Sunday, October 7, 2007

19 Pentecost

Oct. 7, 2007
All Saints Episcopal Church
Valley City, ND

Luke 17.5-10

“Increase our faith!” the apostles ask Jesus in today’s Gospel. And two thousand years later, we—Jesus disciples now—are still asking him to do that for us as well.

It’s an honest prayer. We want our faith increased. We want to believe more fully than we do. We want to believe in a way that will eliminate doubt. And we are afraid that with little faith and a lot of doubt, doubt will win out.

We are crying out to Jesus—like those first apostles—for more than we have. But Jesus—in that way that Jesus does—turns it all back on us. He tells us that we shouldn’t be worrying about increasing our faith. We should be concerned about the mustard seed of faith that we have right now.

Think of that for a moment. Think of what a mustard seed is. It’s one of the smallest things we can see. It’s a minuscule thing. It’s the side of a period at the end of a sentence or a dot on a lower-case i. It is that small.

Jesus tells us that with that little bit of faith—that small amount of real faith—we can tell a mulberry tree, “be uprooted and planted in the sea.” In other words, those of us who are afraid that a whole lot of doubt can overwhelm that little bit of faith have nothing to worry about. Because even a little bit of faith—even a mustard seed of faith—is more powerful than an ocean of doubt.

A little seed of faith is the most powerful thing in the world, because that tiny amount of faith will drive us and push us and motivate us to do incredible things. And doing those things, spurred on and nourished by that little bit of faith, does make a difference in the world.
But we do occasionally have to ask ourselves, “Why are we doing these things?” Because that is the real heart of today’s Gospel reading: Why are we doing what we do? Why do we do what we do as Christians? Are we coming to church on Sunday, or being kind to people, or praying, or attempting to live out our Gospel life of attempting to bring the Kingdom of God into our midst simply because we are looking for a reward? Are we doing the things we do as Christians simply because we believe there is someone somewhere marking down everything we do and hoping that, when the time comes, our good deeds will outweigh our bad and we can go to heaven? Or are we doing we are doing—attempting in whatever small ways we can—to bring the Kingdom of God into our lives and the lives of those around us—simply because Jesus tells us this is what we must do?

Because what we should be saying, when we live as Christians—when we love God and love each other as ourselves—“we’ve done only what we have ought to done.” And that is the message we take away from our Gospel reading.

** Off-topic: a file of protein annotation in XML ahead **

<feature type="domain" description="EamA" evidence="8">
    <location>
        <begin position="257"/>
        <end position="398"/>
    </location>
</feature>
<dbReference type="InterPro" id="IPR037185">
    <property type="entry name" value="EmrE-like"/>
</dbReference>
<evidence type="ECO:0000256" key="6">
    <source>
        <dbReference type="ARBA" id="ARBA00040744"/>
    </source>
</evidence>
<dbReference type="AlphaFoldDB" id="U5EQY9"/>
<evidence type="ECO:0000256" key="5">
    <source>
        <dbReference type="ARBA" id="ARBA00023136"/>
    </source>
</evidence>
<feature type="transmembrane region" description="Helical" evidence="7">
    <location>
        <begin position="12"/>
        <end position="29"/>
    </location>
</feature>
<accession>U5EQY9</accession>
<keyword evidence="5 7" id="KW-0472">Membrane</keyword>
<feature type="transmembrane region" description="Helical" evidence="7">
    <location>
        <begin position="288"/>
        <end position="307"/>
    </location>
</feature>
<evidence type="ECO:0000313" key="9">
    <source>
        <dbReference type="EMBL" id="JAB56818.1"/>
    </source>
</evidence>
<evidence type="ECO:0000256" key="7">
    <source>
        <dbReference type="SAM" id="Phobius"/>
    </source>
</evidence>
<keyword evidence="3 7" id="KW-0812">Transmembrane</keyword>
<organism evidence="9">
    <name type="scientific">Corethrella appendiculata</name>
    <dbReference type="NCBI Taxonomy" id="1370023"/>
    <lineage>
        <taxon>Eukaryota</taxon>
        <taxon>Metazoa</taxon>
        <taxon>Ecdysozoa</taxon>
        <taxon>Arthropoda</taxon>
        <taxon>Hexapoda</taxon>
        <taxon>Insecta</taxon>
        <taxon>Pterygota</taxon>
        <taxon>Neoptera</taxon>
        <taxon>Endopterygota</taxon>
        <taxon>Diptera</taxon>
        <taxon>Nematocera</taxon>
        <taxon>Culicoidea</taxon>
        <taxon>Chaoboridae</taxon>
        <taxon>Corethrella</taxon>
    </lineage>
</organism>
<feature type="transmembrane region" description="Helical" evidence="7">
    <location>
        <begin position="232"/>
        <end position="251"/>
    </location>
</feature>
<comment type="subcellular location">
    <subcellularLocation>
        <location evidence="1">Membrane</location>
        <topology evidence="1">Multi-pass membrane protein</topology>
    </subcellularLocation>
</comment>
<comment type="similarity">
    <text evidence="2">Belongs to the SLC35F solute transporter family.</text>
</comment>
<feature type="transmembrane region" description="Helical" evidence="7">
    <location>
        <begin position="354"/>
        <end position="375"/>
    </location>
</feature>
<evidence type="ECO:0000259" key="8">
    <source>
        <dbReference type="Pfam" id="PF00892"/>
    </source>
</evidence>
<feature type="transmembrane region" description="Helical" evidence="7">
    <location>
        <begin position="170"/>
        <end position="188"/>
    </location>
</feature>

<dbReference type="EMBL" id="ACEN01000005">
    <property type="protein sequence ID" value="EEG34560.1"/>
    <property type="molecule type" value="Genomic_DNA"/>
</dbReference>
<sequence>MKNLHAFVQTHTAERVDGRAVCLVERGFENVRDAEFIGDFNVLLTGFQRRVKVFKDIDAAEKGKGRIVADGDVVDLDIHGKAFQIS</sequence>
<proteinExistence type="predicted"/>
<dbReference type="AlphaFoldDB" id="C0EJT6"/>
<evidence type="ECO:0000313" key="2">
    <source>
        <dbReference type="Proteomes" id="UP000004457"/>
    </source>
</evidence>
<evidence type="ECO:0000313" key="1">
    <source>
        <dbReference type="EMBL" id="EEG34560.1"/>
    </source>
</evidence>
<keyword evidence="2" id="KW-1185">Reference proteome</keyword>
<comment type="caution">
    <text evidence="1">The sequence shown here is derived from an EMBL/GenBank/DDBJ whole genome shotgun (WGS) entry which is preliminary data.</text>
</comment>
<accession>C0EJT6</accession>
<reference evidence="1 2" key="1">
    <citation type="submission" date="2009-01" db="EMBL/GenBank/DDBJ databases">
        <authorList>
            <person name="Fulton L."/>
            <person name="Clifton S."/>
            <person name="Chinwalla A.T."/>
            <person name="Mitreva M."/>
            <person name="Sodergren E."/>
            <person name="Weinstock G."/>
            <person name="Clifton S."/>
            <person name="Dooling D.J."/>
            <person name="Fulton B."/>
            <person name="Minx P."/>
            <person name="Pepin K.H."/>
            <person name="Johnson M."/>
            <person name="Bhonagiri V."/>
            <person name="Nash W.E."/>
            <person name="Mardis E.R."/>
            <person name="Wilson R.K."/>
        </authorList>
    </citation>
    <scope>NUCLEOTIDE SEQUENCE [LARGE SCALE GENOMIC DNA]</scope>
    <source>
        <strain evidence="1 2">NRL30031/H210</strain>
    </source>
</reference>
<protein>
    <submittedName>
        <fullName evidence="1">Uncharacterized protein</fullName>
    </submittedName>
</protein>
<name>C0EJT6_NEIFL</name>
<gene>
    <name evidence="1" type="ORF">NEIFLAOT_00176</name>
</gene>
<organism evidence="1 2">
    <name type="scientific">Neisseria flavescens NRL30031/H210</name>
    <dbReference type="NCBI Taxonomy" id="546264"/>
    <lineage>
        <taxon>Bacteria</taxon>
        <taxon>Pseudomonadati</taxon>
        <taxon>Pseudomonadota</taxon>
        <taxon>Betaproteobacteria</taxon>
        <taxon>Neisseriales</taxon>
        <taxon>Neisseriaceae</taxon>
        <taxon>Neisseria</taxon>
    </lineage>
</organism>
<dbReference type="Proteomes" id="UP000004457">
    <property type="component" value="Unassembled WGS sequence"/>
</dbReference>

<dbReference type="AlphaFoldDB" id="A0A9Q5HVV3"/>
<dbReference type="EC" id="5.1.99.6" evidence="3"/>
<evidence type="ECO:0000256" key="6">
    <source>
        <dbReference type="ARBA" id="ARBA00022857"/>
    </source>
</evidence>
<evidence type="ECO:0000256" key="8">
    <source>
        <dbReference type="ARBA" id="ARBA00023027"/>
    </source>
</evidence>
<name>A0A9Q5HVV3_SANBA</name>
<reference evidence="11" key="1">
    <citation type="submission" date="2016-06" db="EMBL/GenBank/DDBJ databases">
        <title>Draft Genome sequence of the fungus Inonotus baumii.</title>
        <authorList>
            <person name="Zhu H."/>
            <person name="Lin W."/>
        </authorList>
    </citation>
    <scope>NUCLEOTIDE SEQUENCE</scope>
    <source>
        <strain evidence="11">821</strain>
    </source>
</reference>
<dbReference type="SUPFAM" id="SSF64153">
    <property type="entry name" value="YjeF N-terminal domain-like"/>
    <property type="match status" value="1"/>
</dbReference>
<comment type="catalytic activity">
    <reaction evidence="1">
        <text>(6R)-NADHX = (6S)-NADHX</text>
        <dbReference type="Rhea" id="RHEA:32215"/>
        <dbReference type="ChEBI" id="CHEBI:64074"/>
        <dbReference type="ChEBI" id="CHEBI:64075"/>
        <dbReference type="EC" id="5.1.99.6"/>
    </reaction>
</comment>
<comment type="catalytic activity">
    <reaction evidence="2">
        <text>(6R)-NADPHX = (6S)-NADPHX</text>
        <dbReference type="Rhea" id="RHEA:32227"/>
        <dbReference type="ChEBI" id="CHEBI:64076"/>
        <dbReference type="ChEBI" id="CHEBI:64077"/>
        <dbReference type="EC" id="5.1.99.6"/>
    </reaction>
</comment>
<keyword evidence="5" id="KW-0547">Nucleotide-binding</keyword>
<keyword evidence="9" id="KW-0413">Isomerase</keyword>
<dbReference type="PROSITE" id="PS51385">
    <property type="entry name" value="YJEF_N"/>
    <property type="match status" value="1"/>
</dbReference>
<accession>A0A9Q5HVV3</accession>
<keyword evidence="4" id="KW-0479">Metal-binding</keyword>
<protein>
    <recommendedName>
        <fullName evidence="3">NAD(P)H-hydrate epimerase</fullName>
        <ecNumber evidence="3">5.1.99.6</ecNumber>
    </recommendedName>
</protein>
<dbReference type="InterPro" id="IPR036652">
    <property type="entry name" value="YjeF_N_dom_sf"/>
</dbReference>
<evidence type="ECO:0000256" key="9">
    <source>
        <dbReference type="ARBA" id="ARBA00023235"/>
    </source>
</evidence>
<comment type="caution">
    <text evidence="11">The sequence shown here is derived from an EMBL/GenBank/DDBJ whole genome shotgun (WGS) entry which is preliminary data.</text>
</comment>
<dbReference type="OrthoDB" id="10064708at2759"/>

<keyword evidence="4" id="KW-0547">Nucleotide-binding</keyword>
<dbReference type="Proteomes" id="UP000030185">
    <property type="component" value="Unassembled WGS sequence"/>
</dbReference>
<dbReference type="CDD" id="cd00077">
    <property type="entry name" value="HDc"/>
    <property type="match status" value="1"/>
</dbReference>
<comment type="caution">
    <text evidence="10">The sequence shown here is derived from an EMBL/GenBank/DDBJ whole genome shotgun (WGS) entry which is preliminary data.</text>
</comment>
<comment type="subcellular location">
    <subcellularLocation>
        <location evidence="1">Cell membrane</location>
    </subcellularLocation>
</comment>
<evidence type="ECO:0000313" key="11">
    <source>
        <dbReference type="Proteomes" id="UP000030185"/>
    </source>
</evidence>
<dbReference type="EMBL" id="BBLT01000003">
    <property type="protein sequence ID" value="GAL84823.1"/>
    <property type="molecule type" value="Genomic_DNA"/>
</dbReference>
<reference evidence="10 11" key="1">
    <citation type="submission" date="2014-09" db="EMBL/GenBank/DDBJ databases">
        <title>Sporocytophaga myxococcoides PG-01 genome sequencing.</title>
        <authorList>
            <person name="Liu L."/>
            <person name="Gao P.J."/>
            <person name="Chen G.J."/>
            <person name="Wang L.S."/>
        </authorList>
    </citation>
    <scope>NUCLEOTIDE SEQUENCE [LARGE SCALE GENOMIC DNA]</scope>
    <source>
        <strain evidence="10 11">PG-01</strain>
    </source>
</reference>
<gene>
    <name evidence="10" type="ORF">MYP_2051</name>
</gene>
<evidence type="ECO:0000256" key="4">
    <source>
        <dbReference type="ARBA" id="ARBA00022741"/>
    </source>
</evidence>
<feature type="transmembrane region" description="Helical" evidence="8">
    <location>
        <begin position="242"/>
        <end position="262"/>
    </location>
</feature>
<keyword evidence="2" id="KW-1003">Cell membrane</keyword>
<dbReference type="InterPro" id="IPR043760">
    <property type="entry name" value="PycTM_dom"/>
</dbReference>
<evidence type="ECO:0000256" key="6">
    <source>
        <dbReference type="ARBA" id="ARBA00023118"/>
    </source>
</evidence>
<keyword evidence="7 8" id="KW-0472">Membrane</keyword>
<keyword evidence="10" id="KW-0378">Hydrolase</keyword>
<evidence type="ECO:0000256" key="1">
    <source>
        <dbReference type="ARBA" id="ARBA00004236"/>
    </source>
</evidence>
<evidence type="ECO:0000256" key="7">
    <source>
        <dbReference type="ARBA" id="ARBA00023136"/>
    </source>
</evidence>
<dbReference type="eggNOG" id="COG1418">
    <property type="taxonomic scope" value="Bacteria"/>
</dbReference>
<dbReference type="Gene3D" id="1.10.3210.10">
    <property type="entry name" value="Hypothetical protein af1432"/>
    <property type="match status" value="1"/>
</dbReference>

We should, in some sense, live our Christianity without any sense of reward. We should do the good things in our lives blindly, mindlessly. Now, when I say mindlessly, I don’t mean stupidly, nor am I saying we should make ourselves dumb. I am using the word mindless here in the same sense that Buddhists would use that word. In Buddhism and in most forms of meditation, one of the instructions is to “clear one’s mind.” That’s what we should do as Christians. We should clear our minds of everything expect doing what we ought to do. We should do what we ought to do for the sole intention of doing good and not for the intention of receiving something in return for what we do.

Because the fact is, our place in the next world—our place in the heaven, with God—isn’t going to be guaranteed by the things we do. If it did, that might not be such a bad thing, really. I mean, certainly, we could almost expect that we would have a place. All we would have to do is go feed some needy people at the Salvation Army or at a soup kitchen. We could just go and give some money to the homeless. We could go and visit the sick, or act nice and friendly all the time and smile at people. We could go to church every Sunday and pray and fast and study the Bible. And all of those things are good things—things we SHOULD be doing.

But we sometimes have to reevaluate why we are doing those things. We have to face the fact sometimes that we do those things to help bring the Kingdom of God about in our midst, but we don’t do those things just because we think we are going to get a personal reward for them.
But then the big question does arise: what do we need to get to heaven? And the answer is not what we expect. It’s easy for us to think: the big things are what get us to heaven. The things other people can see—or the things God—way up there—can see. But the things that win us our salvation are the small things.